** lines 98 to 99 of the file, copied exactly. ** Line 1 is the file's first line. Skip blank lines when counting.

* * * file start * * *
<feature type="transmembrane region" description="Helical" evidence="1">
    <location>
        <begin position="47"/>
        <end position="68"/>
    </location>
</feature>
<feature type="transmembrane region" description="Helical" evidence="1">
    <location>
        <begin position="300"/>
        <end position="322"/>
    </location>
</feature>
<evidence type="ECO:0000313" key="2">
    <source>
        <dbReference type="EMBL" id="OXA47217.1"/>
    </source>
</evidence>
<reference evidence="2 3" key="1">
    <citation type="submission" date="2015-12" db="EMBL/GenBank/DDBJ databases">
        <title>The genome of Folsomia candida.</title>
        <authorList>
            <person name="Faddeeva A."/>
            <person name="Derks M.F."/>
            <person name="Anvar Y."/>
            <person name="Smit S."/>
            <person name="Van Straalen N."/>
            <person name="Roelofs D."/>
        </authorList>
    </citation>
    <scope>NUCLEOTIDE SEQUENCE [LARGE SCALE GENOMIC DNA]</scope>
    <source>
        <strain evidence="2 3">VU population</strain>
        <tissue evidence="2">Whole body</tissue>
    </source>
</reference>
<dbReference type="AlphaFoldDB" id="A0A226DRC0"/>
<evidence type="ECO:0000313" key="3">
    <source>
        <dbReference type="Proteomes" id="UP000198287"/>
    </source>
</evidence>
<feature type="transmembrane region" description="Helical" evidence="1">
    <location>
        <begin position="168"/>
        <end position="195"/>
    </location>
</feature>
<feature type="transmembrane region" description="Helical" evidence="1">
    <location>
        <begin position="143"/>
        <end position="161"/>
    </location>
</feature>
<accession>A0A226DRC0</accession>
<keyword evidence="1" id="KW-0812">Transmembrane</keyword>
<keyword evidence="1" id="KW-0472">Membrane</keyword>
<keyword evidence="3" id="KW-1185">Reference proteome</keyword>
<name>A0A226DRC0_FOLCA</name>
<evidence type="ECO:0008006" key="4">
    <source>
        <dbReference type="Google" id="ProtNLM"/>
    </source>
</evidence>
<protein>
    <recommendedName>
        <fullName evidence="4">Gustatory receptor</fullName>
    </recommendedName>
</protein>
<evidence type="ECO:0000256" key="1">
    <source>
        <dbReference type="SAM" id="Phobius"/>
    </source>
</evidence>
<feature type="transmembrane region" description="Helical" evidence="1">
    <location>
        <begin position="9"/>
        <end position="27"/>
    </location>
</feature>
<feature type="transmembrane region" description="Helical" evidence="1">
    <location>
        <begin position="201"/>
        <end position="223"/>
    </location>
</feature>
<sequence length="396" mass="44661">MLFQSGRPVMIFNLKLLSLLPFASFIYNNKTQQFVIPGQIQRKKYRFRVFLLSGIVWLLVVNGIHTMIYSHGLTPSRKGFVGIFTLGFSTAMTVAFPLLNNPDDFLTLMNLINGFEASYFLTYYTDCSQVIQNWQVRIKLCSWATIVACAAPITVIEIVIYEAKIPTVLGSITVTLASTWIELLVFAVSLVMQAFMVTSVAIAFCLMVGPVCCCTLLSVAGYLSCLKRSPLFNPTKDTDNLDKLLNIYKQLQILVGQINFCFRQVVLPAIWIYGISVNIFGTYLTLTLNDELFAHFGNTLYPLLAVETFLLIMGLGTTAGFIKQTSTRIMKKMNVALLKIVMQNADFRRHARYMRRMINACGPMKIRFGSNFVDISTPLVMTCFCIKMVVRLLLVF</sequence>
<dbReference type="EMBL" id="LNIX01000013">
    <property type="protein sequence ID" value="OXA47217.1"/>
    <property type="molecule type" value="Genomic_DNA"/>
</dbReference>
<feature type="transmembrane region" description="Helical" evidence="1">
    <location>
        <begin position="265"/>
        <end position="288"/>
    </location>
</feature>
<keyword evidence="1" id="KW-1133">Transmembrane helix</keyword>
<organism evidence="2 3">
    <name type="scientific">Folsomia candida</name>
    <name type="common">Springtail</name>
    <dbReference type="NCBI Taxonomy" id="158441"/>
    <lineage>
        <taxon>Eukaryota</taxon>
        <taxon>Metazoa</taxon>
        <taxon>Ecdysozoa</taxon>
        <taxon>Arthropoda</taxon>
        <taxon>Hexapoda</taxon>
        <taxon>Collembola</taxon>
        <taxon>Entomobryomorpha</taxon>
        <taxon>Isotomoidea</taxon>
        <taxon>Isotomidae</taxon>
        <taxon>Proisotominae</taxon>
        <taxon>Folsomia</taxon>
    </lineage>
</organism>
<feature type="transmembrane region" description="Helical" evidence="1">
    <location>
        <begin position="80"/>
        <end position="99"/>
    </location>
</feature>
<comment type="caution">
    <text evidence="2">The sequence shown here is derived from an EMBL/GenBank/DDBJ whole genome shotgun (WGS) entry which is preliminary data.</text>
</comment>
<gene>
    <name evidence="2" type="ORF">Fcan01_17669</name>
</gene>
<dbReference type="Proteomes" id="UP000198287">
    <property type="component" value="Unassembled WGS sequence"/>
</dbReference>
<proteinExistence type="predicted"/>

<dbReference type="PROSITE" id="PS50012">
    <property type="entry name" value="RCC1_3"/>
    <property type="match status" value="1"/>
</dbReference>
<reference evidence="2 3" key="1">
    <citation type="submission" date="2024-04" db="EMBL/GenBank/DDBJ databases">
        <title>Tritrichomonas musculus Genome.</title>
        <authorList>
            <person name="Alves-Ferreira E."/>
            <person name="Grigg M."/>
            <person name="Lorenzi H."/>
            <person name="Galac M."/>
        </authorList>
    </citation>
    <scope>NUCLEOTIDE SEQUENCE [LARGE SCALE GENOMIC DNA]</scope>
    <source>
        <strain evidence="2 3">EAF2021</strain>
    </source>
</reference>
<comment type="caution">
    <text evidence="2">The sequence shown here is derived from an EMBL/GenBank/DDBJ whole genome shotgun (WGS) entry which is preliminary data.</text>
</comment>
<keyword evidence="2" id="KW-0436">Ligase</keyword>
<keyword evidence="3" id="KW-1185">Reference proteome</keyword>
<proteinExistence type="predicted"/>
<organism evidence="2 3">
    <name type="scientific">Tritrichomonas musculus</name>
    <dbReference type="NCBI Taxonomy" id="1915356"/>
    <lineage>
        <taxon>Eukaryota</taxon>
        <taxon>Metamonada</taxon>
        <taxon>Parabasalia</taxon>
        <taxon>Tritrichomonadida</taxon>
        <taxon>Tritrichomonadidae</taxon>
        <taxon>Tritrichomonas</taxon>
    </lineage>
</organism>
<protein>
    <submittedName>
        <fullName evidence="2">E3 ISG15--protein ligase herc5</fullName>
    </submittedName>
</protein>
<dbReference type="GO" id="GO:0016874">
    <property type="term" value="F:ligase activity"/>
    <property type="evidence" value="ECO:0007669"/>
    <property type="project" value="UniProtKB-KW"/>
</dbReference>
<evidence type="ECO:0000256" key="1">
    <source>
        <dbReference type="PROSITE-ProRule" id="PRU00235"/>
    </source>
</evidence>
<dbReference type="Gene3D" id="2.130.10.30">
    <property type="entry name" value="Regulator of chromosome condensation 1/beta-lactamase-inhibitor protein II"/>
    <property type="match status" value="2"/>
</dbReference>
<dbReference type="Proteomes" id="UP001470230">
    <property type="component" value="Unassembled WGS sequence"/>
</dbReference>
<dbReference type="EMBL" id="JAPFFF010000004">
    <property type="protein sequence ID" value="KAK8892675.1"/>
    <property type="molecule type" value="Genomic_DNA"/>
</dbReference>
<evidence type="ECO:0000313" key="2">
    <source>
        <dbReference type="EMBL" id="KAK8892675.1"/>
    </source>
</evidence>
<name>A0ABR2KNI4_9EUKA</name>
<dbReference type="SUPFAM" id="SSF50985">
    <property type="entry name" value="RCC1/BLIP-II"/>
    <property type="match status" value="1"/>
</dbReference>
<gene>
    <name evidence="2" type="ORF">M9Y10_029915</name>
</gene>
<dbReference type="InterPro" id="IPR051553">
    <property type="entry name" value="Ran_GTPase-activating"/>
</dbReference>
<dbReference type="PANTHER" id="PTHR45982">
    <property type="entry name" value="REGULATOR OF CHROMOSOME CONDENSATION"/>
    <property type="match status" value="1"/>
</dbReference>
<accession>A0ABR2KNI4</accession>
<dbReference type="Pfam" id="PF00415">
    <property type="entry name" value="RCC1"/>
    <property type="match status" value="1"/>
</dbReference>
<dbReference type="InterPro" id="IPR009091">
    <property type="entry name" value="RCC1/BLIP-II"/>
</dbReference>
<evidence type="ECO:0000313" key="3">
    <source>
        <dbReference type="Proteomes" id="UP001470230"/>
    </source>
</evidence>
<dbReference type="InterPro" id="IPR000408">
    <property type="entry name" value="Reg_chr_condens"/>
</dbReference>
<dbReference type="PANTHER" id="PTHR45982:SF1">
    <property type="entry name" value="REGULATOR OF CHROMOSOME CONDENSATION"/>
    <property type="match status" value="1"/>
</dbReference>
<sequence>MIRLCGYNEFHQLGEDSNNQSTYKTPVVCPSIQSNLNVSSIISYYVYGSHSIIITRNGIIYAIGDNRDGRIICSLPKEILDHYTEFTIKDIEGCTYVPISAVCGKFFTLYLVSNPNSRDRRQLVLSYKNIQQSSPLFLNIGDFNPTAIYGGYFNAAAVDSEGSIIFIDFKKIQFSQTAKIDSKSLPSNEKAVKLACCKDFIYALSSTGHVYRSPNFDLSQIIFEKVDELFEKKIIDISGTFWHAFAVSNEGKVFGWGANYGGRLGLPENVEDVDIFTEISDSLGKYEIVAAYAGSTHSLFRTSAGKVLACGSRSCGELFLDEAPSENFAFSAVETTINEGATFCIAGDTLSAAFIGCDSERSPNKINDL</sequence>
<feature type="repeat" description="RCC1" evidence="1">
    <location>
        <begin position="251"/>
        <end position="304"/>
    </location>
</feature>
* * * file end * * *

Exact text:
<organism evidence="2 3">
    <name type="scientific">Folsomia candida</name>